So this is how airplane toilets are actually emptied 5 years ago

So this is how airplane toilets are actually emptied

We've already got to the bottom of why the flight attendant sometimes makes you pull your blind up, but there's another plane question that bothers us:

How on earth do those plane toilets get emptied?

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Thankfully, there are some equally curious people out there at The New Zealand Herald who spoke to Air New Zealand at their brilliantly-named 'Pee Lab', to find out how these toilets actually... you know...work.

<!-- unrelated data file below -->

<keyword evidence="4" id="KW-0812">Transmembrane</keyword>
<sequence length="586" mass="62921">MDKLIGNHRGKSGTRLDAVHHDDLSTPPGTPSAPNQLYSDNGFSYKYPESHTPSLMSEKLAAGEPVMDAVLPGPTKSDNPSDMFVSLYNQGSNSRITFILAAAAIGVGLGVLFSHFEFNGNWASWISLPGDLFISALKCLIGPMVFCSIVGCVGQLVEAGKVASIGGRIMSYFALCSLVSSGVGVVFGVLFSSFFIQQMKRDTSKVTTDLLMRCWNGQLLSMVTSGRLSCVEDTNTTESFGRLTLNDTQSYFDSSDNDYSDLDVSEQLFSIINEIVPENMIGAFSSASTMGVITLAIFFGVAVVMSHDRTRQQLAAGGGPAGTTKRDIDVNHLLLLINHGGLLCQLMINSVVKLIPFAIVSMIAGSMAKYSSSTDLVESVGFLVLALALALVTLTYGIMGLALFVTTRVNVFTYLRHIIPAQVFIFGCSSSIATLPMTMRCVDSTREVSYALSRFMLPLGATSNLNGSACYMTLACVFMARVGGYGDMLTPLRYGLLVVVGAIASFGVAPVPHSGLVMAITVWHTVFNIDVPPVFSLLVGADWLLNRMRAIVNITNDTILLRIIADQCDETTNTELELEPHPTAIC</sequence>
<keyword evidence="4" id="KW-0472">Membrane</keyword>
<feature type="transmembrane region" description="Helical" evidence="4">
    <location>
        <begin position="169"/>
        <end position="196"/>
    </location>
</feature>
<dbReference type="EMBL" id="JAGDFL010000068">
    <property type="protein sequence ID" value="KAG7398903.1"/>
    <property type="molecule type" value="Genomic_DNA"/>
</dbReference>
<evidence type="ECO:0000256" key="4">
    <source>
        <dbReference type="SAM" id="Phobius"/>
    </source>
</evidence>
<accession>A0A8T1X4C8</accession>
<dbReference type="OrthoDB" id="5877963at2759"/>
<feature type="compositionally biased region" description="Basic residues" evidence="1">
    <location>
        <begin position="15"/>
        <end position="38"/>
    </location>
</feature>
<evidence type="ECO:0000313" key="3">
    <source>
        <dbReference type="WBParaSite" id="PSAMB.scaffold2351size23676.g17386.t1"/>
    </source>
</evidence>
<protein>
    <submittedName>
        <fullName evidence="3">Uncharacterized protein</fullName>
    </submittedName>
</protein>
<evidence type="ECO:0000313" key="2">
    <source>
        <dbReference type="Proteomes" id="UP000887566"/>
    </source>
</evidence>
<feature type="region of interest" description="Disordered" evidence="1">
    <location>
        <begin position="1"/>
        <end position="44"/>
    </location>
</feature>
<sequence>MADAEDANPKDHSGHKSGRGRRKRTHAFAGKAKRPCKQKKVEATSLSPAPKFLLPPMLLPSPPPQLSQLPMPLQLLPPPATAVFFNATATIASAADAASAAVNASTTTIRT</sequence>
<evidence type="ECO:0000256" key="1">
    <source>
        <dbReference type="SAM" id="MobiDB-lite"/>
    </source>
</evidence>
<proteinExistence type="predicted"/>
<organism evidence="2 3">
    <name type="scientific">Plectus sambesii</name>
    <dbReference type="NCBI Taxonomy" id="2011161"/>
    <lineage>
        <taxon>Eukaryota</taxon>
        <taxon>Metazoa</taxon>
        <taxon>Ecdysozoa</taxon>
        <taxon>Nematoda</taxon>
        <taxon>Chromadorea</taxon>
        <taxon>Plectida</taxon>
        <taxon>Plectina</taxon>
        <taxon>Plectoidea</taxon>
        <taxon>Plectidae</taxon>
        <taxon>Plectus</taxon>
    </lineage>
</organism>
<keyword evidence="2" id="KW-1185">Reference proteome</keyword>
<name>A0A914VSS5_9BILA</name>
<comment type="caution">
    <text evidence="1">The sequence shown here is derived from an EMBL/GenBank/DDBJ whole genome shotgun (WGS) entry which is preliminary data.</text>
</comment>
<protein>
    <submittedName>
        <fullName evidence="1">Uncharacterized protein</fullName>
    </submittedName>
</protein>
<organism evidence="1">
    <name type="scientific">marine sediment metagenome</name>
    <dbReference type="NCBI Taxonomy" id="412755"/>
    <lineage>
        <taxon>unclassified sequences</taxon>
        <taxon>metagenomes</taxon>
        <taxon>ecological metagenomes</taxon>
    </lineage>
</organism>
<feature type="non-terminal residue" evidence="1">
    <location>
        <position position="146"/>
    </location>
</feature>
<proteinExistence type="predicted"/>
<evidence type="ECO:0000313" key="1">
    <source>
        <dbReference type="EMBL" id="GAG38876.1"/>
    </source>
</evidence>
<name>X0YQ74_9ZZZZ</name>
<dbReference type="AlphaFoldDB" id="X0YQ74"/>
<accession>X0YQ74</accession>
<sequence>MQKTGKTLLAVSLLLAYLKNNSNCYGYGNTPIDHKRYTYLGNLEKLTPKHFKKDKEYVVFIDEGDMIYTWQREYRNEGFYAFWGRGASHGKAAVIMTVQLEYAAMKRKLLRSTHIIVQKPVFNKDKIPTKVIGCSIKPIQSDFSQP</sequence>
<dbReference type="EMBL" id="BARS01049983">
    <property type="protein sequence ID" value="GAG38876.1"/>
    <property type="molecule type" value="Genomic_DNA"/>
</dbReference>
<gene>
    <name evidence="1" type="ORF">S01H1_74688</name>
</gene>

It turns out there's a whole lot of engineering behind the contraption: each toilet is made up of almost 300 parts, and they each cost $17,000 (£11,000) to be manufactured - making them some of the world's most expensive toilets.

The key component is a large tank - that can only be emptied when the plane is on terra firma - with a two-valve system that prevents any waste flushed in an airplane loo from ever leaving the plane and landing on someone's head on the ground.

The engineers, named Duan Russell, Jack Westcott and Peter Lowen, are good company for this cheesy but informative video.

 

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